Airport terminal to remain open during $34 million renovation, facelift
Eagle County Regional Airport Expansion
• $34 million
What that buys
• 91,000 square feet: Size of the terminal currently.
• 141,000 square feet: Size of the terminal after the expansion.
The 50,000 square feet of additional space includes departure lounge and concessions space that will accommodate people in restaurants and bars, where passengers can relax and also keep an eye on their gate; six new gates, four upstairs and two downstairs; expanded passenger hold rooms and reconfigured security.
• The airlines are picking up the tab through the fees they pay to operate at the airport. The airlines pay their rent based on airport operating costs, and part of those operating costs covers the existing debt.
• Millions of dollars in previous debt was scheduled to be paid off this year. That would have cut debt payments from $2.2 million to $1.3 million per year. In turn, that would have cut the airlines’ payments to the airport almost in half.
• The airlines agreed to keep their current payment levels, as part of the plan to pay for airport terminal expansion and improvements. That money will pay off the new bonds.
• Those bonds will be sold this month: $29.5 million at around 4 percent interest. The airport’s credit rating is baa-2 through Moody’s.
• Jet bridges for the four new upstairs gates will be purchased separately. The airport authority has stashed enough money in its savings account that it can pay cash for four jet bridges, around $700,000 each.
• The airlines will pay a fee for every person who walks through those jet bridges. Those fees will generate about $350,000 a year.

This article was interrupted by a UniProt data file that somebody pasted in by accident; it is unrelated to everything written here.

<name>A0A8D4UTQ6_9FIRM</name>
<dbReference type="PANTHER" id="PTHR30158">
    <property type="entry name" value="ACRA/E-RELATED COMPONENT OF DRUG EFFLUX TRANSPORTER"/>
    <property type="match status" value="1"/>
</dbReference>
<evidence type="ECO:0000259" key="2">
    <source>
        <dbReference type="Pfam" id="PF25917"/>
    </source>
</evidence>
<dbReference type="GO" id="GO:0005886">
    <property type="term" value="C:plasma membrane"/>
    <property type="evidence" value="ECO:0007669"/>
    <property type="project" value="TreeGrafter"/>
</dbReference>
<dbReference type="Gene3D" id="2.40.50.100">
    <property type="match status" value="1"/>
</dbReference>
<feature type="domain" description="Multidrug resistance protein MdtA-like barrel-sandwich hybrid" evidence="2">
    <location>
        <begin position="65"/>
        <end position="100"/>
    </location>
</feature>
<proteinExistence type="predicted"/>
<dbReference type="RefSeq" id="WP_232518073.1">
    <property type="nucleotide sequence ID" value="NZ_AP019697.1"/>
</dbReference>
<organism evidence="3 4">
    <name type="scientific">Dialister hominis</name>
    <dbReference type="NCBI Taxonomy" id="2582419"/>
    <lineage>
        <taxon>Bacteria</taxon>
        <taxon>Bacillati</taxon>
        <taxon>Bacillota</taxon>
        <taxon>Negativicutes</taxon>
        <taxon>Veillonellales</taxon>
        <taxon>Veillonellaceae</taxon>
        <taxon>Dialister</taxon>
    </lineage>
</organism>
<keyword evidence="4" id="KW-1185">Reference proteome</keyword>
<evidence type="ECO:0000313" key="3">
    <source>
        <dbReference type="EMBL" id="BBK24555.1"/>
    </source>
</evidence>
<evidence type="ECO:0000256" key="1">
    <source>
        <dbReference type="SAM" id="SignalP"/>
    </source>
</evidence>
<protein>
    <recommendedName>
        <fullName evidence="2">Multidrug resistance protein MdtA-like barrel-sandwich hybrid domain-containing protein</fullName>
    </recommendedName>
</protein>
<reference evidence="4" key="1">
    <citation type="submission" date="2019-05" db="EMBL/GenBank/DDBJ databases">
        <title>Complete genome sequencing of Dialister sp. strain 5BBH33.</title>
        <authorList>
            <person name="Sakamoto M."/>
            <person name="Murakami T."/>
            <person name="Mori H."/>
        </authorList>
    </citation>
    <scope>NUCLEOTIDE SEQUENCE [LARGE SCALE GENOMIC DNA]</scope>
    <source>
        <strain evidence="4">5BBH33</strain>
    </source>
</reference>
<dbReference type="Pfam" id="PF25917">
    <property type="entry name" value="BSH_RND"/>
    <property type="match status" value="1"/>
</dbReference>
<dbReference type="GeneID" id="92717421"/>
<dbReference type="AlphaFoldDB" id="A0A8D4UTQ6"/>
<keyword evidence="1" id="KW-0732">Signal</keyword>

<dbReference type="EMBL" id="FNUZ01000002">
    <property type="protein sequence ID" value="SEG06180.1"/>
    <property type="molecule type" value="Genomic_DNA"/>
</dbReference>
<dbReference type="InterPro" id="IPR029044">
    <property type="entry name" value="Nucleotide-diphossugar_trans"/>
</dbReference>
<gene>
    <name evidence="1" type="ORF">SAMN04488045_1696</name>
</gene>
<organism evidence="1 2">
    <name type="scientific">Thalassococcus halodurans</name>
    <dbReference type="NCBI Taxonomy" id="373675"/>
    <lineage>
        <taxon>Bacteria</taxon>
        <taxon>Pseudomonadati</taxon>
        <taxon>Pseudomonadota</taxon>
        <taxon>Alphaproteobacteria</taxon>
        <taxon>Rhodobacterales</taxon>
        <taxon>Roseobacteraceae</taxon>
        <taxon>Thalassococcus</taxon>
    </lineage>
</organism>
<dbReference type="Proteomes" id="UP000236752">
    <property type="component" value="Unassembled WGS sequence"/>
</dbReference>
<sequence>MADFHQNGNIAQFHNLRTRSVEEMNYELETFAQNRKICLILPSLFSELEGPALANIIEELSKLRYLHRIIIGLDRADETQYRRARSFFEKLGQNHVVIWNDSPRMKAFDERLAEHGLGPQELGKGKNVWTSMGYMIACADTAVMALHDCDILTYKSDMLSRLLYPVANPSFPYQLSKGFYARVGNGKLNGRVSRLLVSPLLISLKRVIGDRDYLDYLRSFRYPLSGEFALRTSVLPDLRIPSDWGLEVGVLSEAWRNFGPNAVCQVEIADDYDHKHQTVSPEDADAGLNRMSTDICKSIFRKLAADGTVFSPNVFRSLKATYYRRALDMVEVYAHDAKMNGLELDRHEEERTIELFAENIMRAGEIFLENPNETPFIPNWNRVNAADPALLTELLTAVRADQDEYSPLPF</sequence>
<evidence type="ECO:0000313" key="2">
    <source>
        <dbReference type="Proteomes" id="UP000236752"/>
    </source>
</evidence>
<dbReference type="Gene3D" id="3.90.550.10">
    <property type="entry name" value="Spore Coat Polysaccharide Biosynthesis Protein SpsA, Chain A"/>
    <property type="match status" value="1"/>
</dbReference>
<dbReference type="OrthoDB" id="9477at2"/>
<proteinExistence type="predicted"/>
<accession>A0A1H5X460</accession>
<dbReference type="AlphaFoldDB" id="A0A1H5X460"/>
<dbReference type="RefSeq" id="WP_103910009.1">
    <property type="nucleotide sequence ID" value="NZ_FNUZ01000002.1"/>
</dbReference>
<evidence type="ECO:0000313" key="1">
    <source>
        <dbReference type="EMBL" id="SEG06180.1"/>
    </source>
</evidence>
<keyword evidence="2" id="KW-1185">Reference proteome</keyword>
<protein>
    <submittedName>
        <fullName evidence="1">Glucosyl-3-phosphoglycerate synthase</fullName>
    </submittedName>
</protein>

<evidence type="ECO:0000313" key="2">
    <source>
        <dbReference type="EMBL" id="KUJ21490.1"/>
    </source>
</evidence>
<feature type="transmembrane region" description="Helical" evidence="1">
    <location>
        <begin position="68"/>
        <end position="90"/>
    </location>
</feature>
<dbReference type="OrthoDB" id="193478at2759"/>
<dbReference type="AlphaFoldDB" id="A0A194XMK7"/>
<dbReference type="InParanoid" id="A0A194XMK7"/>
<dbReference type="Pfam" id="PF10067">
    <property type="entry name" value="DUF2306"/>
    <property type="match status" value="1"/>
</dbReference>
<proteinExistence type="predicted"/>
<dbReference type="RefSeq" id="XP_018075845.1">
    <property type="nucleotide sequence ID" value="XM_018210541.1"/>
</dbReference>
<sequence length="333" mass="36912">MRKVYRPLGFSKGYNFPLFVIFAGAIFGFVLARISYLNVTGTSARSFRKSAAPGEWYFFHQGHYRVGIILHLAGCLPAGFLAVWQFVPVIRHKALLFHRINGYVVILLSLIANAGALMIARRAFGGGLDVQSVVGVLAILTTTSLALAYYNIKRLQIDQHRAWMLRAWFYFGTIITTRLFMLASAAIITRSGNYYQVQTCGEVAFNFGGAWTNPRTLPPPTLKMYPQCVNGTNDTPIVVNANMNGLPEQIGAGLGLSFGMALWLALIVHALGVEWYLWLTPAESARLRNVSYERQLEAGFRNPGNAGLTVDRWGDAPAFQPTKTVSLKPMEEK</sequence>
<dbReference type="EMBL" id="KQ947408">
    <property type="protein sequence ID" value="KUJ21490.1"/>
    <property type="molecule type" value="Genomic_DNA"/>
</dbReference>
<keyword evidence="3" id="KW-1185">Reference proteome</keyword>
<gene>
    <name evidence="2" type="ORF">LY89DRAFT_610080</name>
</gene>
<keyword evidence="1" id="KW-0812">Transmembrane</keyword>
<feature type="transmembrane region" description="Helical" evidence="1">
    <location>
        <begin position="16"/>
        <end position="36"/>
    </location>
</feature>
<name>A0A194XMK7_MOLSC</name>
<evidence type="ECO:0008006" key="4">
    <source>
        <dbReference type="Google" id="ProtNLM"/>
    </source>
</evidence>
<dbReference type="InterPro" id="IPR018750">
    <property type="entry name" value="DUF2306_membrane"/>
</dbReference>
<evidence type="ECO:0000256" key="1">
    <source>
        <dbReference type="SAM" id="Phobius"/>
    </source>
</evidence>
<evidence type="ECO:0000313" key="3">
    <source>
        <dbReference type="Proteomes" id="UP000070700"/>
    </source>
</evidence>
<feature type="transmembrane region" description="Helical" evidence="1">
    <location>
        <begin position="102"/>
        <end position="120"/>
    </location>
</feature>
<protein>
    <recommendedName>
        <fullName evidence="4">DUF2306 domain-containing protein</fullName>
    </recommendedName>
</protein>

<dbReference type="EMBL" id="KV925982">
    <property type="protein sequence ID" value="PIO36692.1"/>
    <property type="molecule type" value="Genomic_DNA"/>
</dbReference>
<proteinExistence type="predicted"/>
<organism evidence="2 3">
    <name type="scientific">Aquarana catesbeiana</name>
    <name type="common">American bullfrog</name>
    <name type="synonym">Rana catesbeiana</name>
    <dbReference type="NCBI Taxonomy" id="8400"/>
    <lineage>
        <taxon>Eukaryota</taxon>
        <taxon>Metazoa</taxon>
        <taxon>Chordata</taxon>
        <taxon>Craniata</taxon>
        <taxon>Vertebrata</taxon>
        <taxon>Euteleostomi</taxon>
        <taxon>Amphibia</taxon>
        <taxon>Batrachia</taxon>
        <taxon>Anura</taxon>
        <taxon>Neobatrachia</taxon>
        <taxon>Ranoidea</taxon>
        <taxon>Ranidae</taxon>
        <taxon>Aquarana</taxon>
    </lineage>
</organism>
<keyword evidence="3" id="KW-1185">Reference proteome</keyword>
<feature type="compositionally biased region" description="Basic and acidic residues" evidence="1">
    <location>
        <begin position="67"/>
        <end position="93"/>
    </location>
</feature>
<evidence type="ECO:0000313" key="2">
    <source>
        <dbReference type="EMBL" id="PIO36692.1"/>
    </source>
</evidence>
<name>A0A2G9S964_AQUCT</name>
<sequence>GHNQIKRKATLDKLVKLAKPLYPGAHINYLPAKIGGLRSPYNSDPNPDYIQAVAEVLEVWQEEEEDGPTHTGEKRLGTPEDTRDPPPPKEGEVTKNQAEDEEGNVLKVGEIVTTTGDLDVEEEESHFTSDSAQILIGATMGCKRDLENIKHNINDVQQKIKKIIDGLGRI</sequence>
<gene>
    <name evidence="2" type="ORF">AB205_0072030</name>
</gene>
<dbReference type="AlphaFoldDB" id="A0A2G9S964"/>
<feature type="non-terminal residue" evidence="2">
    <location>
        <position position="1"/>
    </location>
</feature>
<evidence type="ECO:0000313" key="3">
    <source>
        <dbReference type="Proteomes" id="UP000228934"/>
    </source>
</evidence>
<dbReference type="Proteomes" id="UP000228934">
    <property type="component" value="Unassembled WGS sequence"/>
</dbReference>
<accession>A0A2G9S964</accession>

Airport Fact vs. Fiction
County tax dollars are being spent on this project.
False: No Eagle County tax dollars are used to fund airport operations. The airport operates completely on its own revenue sources, derived from airline fees, concessionaire revenue, Federal Aviation Administration grants, lease payments, etc.
The county could spend this money on other community needs
False: The FAA and other federal regulations require that every cent of money generated from fees and grants at the airport must be spent on the airport for aviation purposes.
If the county stopped making expensive improvements, flights would be more affordable.
False: The fees the county charges airlines to operate in the Eagle County airport account for about 3 percent to 5 percent of the airlines’ total operating costs at the airport. There are no guarantees the airlines would lower ticket prices by a corresponding amount if fees were reduced.
The county is building for future growth and this project is not necessary project right now.
Debatable: The county says the improvements will position the airport to accommodate future growth but also address immediate foot traffic flow issues in the terminal.
This project should be deferred until the economy improves
Doubtful: The county is paying off prior debt and wants to maintain current airline payment levels. Airline rates and charges are based on the airport’s debt service and operating fees. Lower debt also means lower fees from the airlines.
Source: Eagle County Airport Terminal Corp.
GYPSUM — An airport is still a hole in the sky through which money falls, and more than $34 million will land in Gypsum this year to upgrade and renovate the Eagle County Regional Airport terminal, part of $55 million in recent airport upgrades that will not directly cost local taxpayers one thin dime.
The terminal will be remain open while the project is underway, Eagle County officials said Friday, Feb. 9.
The $34 million terminal upgrade is part of a 20-year improvement plan that includes expanding the terminal, adding air bridges and improving traffic flow.